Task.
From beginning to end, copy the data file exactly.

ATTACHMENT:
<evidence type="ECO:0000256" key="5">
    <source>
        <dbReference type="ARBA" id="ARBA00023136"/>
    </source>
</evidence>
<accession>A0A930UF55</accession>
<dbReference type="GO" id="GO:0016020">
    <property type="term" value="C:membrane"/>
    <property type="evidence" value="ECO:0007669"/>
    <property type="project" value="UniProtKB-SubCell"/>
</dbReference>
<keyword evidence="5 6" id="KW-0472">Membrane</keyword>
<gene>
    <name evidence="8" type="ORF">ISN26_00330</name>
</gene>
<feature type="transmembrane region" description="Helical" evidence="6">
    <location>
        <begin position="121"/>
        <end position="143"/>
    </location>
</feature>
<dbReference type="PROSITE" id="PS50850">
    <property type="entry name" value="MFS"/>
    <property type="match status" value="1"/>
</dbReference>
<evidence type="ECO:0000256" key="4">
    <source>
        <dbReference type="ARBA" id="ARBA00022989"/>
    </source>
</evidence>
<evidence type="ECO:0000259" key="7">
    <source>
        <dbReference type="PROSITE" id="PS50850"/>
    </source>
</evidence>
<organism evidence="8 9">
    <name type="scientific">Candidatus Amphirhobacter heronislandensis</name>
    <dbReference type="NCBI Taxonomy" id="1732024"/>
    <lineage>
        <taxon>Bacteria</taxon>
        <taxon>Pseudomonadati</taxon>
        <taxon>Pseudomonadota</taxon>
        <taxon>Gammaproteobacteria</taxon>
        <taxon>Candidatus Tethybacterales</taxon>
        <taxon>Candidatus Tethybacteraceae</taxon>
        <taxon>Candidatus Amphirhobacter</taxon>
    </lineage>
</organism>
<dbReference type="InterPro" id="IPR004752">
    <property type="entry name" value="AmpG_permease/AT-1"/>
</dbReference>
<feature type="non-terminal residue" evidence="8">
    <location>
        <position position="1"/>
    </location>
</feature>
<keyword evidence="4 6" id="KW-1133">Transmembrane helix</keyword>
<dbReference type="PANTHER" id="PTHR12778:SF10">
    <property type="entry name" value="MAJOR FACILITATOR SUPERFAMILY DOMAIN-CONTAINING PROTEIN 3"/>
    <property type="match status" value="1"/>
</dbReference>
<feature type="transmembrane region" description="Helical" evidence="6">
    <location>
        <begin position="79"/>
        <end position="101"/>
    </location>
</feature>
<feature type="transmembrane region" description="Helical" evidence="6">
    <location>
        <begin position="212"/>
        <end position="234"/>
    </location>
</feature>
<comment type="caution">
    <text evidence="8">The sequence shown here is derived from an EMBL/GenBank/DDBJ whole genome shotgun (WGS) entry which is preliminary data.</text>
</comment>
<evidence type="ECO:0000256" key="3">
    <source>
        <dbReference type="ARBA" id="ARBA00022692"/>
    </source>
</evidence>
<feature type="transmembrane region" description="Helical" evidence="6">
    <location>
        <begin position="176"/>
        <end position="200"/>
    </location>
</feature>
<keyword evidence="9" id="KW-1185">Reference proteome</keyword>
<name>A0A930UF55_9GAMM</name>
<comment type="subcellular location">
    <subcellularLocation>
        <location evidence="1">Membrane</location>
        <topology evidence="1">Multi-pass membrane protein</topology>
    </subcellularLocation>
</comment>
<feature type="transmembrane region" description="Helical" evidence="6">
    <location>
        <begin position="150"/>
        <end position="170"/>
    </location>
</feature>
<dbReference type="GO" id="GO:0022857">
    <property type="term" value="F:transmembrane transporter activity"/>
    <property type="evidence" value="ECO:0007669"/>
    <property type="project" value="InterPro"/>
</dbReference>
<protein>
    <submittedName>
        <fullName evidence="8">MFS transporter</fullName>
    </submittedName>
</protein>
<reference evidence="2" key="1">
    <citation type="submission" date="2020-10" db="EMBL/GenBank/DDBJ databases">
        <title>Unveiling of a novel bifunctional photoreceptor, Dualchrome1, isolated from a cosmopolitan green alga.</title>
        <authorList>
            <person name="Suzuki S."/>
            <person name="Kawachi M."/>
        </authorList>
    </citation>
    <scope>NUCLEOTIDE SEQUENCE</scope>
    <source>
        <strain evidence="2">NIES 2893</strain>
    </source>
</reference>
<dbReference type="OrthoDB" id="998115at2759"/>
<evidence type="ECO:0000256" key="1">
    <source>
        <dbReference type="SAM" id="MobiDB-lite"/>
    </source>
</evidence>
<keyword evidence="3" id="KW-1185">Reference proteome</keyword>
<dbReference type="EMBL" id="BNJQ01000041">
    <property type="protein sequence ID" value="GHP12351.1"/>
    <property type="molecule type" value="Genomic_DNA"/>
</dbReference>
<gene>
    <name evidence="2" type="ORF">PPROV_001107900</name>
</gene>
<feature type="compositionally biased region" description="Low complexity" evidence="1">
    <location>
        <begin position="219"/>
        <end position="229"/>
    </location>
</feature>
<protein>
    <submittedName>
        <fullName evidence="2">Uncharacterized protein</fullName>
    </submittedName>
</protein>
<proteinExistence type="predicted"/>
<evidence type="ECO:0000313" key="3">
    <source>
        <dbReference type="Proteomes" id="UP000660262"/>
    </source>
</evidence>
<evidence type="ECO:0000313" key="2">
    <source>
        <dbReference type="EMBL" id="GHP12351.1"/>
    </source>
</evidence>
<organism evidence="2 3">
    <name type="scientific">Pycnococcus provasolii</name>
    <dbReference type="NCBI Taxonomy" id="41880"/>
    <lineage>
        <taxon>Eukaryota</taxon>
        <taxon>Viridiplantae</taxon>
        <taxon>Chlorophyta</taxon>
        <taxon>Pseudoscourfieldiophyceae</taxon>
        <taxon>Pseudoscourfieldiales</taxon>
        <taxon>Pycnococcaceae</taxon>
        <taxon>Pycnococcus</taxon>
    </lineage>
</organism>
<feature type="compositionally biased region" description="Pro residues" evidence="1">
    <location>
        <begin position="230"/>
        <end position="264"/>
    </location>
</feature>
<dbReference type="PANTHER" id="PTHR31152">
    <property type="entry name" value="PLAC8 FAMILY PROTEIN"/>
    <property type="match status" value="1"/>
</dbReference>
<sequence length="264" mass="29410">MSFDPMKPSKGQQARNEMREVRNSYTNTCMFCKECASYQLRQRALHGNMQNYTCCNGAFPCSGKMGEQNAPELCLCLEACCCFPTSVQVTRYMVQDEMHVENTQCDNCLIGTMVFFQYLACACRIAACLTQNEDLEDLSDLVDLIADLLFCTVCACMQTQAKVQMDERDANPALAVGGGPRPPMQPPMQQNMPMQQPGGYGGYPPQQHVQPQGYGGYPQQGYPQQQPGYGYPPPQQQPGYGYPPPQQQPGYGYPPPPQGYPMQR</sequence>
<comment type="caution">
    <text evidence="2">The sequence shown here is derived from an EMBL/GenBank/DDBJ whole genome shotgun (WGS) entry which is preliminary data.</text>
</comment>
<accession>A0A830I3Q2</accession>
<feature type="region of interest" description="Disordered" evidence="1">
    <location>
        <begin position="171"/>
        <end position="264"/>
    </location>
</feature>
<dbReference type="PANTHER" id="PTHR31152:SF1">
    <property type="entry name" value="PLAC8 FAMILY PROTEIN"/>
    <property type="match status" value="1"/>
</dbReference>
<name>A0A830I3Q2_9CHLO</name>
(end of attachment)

<evidence type="ECO:0000256" key="5">
    <source>
        <dbReference type="ARBA" id="ARBA00023136"/>
    </source>
</evidence>
<accession>A0A930UF55</accession>
<dbReference type="GO" id="GO:0016020">
    <property type="term" value="C:membrane"/>
    <property type="evidence" value="ECO:0007669"/>
    <property type="project" value="UniProtKB-SubCell"/>
</dbReference>
<keyword evidence="5 6" id="KW-0472">Membrane</keyword>
<gene>
    <name evidence="8" type="ORF">ISN26_00330</name>
</gene>
<feature type="transmembrane region" description="Helical" evidence="6">
    <location>
        <begin position="121"/>
        <end position="143"/>
    </location>
</feature>
<dbReference type="PROSITE" id="PS50850">
    <property type="entry name" value="MFS"/>
    <property type="match status" value="1"/>
</dbReference>
<evidence type="ECO:0000256" key="4">
    <source>
        <dbReference type="ARBA" id="ARBA00022989"/>
    </source>
</evidence>
<evidence type="ECO:0000259" key="7">
    <source>
        <dbReference type="PROSITE" id="PS50850"/>
    </source>
</evidence>
<organism evidence="8 9">
    <name type="scientific">Candidatus Amphirhobacter heronislandensis</name>
    <dbReference type="NCBI Taxonomy" id="1732024"/>
    <lineage>
        <taxon>Bacteria</taxon>
        <taxon>Pseudomonadati</taxon>
        <taxon>Pseudomonadota</taxon>
        <taxon>Gammaproteobacteria</taxon>
        <taxon>Candidatus Tethybacterales</taxon>
        <taxon>Candidatus Tethybacteraceae</taxon>
        <taxon>Candidatus Amphirhobacter</taxon>
    </lineage>
</organism>
<dbReference type="InterPro" id="IPR004752">
    <property type="entry name" value="AmpG_permease/AT-1"/>
</dbReference>
<feature type="non-terminal residue" evidence="8">
    <location>
        <position position="1"/>
    </location>
</feature>
<keyword evidence="4 6" id="KW-1133">Transmembrane helix</keyword>
<dbReference type="PANTHER" id="PTHR12778:SF10">
    <property type="entry name" value="MAJOR FACILITATOR SUPERFAMILY DOMAIN-CONTAINING PROTEIN 3"/>
    <property type="match status" value="1"/>
</dbReference>
<feature type="transmembrane region" description="Helical" evidence="6">
    <location>
        <begin position="79"/>
        <end position="101"/>
    </location>
</feature>
<feature type="transmembrane region" description="Helical" evidence="6">
    <location>
        <begin position="212"/>
        <end position="234"/>
    </location>
</feature>
<comment type="caution">
    <text evidence="8">The sequence shown here is derived from an EMBL/GenBank/DDBJ whole genome shotgun (WGS) entry which is preliminary data.</text>
</comment>
<evidence type="ECO:0000256" key="3">
    <source>
        <dbReference type="ARBA" id="ARBA00022692"/>
    </source>
</evidence>
<feature type="transmembrane region" description="Helical" evidence="6">
    <location>
        <begin position="176"/>
        <end position="200"/>
    </location>
</feature>
<keyword evidence="9" id="KW-1185">Reference proteome</keyword>
<name>A0A930UF55_9GAMM</name>
<comment type="subcellular location">
    <subcellularLocation>
        <location evidence="1">Membrane</location>
        <topology evidence="1">Multi-pass membrane protein</topology>
    </subcellularLocation>
</comment>
<feature type="transmembrane region" description="Helical" evidence="6">
    <location>
        <begin position="150"/>
        <end position="170"/>
    </location>
</feature>
<dbReference type="GO" id="GO:0022857">
    <property type="term" value="F:transmembrane transporter activity"/>
    <property type="evidence" value="ECO:0007669"/>
    <property type="project" value="InterPro"/>
</dbReference>
<protein>
    <submittedName>
        <fullName evidence="8">MFS transporter</fullName>
    </submittedName>
</protein>
<reference evidence="2" key="1">
    <citation type="submission" date="2020-10" db="EMBL/GenBank/DDBJ databases">
        <title>Unveiling of a novel bifunctional photoreceptor, Dualchrome1, isolated from a cosmopolitan green alga.</title>
        <authorList>
            <person name="Suzuki S."/>
            <person name="Kawachi M."/>
        </authorList>
    </citation>
    <scope>NUCLEOTIDE SEQUENCE</scope>
    <source>
        <strain evidence="2">NIES 2893</strain>
    </source>
</reference>
<dbReference type="OrthoDB" id="998115at2759"/>
<evidence type="ECO:0000256" key="1">
    <source>
        <dbReference type="SAM" id="MobiDB-lite"/>
    </source>
</evidence>
<keyword evidence="3" id="KW-1185">Reference proteome</keyword>
<dbReference type="EMBL" id="BNJQ01000041">
    <property type="protein sequence ID" value="GHP12351.1"/>
    <property type="molecule type" value="Genomic_DNA"/>
</dbReference>
<gene>
    <name evidence="2" type="ORF">PPROV_001107900</name>
</gene>
<feature type="compositionally biased region" description="Low complexity" evidence="1">
    <location>
        <begin position="219"/>
        <end position="229"/>
    </location>
</feature>
<protein>
    <submittedName>
        <fullName evidence="2">Uncharacterized protein</fullName>
    </submittedName>
</protein>
<proteinExistence type="predicted"/>
<evidence type="ECO:0000313" key="3">
    <source>
        <dbReference type="Proteomes" id="UP000660262"/>
    </source>
</evidence>
<evidence type="ECO:0000313" key="2">
    <source>
        <dbReference type="EMBL" id="GHP12351.1"/>
    </source>
</evidence>
<organism evidence="2 3">
    <name type="scientific">Pycnococcus provasolii</name>
    <dbReference type="NCBI Taxonomy" id="41880"/>
    <lineage>
        <taxon>Eukaryota</taxon>
        <taxon>Viridiplantae</taxon>
        <taxon>Chlorophyta</taxon>
        <taxon>Pseudoscourfieldiophyceae</taxon>
        <taxon>Pseudoscourfieldiales</taxon>
        <taxon>Pycnococcaceae</taxon>
        <taxon>Pycnococcus</taxon>
    </lineage>
</organism>
<feature type="compositionally biased region" description="Pro residues" evidence="1">
    <location>
        <begin position="230"/>
        <end position="264"/>
    </location>
</feature>
<dbReference type="PANTHER" id="PTHR31152">
    <property type="entry name" value="PLAC8 FAMILY PROTEIN"/>
    <property type="match status" value="1"/>
</dbReference>
<sequence length="264" mass="29410">MSFDPMKPSKGQQARNEMREVRNSYTNTCMFCKECASYQLRQRALHGNMQNYTCCNGAFPCSGKMGEQNAPELCLCLEACCCFPTSVQVTRYMVQDEMHVENTQCDNCLIGTMVFFQYLACACRIAACLTQNEDLEDLSDLVDLIADLLFCTVCACMQTQAKVQMDERDANPALAVGGGPRPPMQPPMQQNMPMQQPGGYGGYPPQQHVQPQGYGGYPQQGYPQQQPGYGYPPPQQQPGYGYPPPQQQPGYGYPPPPQGYPMQR</sequence>
<comment type="caution">
    <text evidence="2">The sequence shown here is derived from an EMBL/GenBank/DDBJ whole genome shotgun (WGS) entry which is preliminary data.</text>
</comment>
<accession>A0A830I3Q2</accession>
<feature type="region of interest" description="Disordered" evidence="1">
    <location>
        <begin position="171"/>
        <end position="264"/>
    </location>
</feature>
<dbReference type="PANTHER" id="PTHR31152:SF1">
    <property type="entry name" value="PLAC8 FAMILY PROTEIN"/>
    <property type="match status" value="1"/>
</dbReference>
<name>A0A830I3Q2_9CHLO</name>